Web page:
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Re: [at-l] Whites Incident & Cell Phone
I hate to prolong the obvious, but since TJ persists:
This is the message RnR sent to this list. My computer says it was created at
1:27 a.m on Sept. 11. I got it when I turned on my computer about 9 a.m.
The complete message as it was received by me:
" Perhaps it's a little early for such, but it struck me that the
involvement of the Whites hypothermia victim with cell phone rescue should be
"If I read the report correctly, the victim called in a rescue request for
himself by cell phone and was waiting for rescuers.
"After reading the story it struck me later that this man was possibly
slackpacking the Whites hut to hut only carrying minimal gear and a phone. The
report said he had no pack when he was found.
"I feel it important since this brings up several very serious issues
regarding cell phone dependency on the AT for safety.
"If this victim had deliberately forsaken extra gear in order to slackpack
the Whites hut to hut, in order to save time and energy in an injured state, he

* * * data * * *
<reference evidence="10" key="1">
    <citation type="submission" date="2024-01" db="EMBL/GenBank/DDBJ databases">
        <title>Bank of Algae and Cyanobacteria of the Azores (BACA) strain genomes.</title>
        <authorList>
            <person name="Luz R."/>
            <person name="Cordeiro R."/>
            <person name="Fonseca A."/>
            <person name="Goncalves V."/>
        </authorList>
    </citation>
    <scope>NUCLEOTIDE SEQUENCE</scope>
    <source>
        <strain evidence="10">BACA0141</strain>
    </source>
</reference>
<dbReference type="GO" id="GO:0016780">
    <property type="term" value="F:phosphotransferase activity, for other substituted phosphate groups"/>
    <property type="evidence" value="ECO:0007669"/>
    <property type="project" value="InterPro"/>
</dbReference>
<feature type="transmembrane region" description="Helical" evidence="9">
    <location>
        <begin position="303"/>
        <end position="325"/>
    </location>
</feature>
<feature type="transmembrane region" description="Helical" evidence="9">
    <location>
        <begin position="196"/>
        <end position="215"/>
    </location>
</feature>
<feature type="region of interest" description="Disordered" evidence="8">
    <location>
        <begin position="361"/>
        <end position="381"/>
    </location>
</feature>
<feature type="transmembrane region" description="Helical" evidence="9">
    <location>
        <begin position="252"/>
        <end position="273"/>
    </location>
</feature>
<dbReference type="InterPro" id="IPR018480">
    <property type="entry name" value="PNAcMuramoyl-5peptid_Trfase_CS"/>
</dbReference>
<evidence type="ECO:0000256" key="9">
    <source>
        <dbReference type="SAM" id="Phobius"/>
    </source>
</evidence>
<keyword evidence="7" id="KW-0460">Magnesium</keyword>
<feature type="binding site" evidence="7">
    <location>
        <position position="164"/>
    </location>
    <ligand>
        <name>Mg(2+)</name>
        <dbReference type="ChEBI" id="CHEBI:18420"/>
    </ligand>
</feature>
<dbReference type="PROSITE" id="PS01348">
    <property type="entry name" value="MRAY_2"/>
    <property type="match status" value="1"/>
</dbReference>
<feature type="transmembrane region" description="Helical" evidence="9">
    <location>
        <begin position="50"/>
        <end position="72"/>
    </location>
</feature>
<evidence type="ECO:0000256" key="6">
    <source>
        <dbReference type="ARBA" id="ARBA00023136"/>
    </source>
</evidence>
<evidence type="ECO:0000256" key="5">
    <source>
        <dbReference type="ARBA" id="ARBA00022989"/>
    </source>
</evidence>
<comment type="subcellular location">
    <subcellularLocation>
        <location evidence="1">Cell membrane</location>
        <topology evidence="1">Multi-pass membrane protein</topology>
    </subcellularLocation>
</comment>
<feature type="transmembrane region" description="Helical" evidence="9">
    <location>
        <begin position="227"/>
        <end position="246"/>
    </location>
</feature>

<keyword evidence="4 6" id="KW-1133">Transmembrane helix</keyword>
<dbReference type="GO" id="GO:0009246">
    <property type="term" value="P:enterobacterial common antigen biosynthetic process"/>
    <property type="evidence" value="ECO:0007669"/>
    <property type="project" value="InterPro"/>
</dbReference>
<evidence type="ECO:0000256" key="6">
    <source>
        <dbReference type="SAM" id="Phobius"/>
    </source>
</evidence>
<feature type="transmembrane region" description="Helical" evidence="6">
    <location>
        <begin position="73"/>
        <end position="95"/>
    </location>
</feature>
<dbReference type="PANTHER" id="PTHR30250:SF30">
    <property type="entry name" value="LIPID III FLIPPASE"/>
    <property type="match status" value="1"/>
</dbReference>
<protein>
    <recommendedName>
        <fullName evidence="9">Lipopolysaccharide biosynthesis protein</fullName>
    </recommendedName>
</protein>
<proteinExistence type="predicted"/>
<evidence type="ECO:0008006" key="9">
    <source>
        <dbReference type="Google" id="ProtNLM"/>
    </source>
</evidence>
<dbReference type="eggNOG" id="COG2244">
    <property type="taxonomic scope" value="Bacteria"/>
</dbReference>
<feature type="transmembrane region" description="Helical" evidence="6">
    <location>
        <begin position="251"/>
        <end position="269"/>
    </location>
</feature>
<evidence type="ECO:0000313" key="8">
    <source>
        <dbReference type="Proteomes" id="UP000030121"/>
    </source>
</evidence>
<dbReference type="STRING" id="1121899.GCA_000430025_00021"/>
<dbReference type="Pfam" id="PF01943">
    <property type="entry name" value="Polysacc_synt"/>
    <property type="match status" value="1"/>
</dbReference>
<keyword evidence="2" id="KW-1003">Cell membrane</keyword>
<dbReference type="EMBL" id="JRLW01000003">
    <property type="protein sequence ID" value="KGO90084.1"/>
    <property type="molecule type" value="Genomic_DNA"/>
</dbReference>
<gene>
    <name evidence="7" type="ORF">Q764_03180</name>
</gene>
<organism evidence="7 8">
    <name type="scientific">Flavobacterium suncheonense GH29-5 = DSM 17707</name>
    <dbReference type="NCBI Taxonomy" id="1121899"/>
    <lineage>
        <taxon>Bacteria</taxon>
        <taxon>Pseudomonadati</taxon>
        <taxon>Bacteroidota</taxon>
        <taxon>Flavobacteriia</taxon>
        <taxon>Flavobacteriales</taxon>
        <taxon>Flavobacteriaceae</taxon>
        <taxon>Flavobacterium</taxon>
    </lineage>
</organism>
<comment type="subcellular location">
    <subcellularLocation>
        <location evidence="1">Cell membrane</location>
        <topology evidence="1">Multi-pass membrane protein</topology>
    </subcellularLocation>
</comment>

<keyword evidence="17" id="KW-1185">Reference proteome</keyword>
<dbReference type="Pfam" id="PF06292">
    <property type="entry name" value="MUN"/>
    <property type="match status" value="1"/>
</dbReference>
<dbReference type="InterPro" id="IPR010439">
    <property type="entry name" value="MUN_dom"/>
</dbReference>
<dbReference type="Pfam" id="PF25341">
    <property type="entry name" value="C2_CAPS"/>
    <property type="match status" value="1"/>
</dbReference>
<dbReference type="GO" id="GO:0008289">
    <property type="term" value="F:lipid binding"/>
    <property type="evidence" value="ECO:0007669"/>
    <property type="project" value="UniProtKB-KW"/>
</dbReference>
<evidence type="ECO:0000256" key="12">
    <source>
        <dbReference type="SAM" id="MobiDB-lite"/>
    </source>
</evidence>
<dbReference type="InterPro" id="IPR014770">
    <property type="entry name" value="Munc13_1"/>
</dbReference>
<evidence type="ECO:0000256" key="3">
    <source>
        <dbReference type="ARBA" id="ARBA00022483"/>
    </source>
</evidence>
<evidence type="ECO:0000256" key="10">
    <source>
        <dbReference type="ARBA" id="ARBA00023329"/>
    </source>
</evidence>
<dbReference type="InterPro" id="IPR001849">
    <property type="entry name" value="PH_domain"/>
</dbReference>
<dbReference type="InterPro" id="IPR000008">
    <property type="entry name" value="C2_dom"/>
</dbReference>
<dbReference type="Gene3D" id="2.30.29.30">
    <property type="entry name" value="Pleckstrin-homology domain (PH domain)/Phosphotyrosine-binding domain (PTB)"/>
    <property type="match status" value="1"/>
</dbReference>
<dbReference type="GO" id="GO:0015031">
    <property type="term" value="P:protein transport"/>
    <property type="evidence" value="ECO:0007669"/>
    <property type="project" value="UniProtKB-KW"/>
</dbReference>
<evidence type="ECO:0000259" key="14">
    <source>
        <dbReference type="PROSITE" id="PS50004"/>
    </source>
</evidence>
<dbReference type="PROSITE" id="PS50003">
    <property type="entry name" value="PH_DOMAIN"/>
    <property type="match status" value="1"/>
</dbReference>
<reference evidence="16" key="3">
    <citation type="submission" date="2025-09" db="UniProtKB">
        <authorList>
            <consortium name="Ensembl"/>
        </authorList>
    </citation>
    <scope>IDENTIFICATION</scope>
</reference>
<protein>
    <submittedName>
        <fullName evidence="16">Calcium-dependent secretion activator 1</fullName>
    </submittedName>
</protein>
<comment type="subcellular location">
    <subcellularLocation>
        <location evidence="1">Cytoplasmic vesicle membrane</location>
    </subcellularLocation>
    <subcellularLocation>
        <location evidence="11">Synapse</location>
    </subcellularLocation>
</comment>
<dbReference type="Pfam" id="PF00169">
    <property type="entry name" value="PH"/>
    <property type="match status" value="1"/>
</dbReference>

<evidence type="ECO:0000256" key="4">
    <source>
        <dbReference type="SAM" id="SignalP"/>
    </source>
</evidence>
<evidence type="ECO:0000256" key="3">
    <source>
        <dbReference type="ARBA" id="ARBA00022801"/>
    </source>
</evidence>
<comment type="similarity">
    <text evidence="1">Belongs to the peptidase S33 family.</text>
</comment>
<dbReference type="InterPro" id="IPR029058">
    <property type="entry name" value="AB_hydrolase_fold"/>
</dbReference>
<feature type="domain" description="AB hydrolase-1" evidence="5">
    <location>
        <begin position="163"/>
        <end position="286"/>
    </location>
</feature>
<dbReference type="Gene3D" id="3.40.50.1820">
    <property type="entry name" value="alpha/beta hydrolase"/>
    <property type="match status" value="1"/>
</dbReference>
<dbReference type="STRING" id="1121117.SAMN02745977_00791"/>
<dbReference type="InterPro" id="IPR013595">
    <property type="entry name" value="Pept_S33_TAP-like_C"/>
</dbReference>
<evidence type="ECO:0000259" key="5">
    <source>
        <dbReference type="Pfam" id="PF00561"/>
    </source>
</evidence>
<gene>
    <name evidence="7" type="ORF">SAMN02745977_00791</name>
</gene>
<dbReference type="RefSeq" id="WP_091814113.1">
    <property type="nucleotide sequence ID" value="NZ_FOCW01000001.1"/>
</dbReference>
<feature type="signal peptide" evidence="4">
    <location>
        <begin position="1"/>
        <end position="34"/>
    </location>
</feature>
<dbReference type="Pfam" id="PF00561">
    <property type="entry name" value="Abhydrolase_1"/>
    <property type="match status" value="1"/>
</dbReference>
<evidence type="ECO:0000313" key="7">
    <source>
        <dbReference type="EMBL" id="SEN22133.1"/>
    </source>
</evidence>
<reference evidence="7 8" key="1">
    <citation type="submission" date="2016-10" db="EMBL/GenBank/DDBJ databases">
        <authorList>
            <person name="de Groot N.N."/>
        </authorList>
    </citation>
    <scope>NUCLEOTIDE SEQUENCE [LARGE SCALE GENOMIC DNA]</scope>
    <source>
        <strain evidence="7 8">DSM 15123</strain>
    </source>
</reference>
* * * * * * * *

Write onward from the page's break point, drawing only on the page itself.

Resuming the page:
had probably brought the cell phone as a hedge against risk.
"If this proves to be the case, it would have dire ramifications for cell
phone use. It would mean the victim chose to bring a useless piece of gear
instead of more critical types.
"If the victim was relying on the cell phone to bail him out, it turned out
it failed to do so. Reports were scratchy on how well he communicated his
situation to Camp Dodge. As reported, this communication was useless to his
predicament and did not help save his life. The rescue occurred from nearby help
and was too late.
"If Camp Dodge was successfully contacted by the still-conscious victim it
failed to alert the Madison crew only a few thousand feet away. In this interim
the victim fell below the point of recovery. This incident has several gaping
failures, some of which directly involve cell phones, or possible false
confidence in them, that should be reviewed.
" Though the tragedy was probably mostly age and exhaustion related, I
believe this incident leaves open the possibility that this death occurred at
least partly because of bad reliance on a cell phone as gear."
It's my contention that this message doesn't warrant all the scorn heaped on
RnR, especially in comparison with other listers who have speculated, based on
no facts whatsoever, that the man may have committed suicide or was a victim of
depression. Please note that no less than five of RnR's 8 or 9 paragraphs begin
with "If." And one begins with "perhaps"
It was and is my advice that everyone, including RnR, should stop speculating
about the cause of this death at least until we have more than facts than we
have now. The official AMC analysis will be printed in a biannual issue of
Appalachia, probably in the Dec. 15 issue.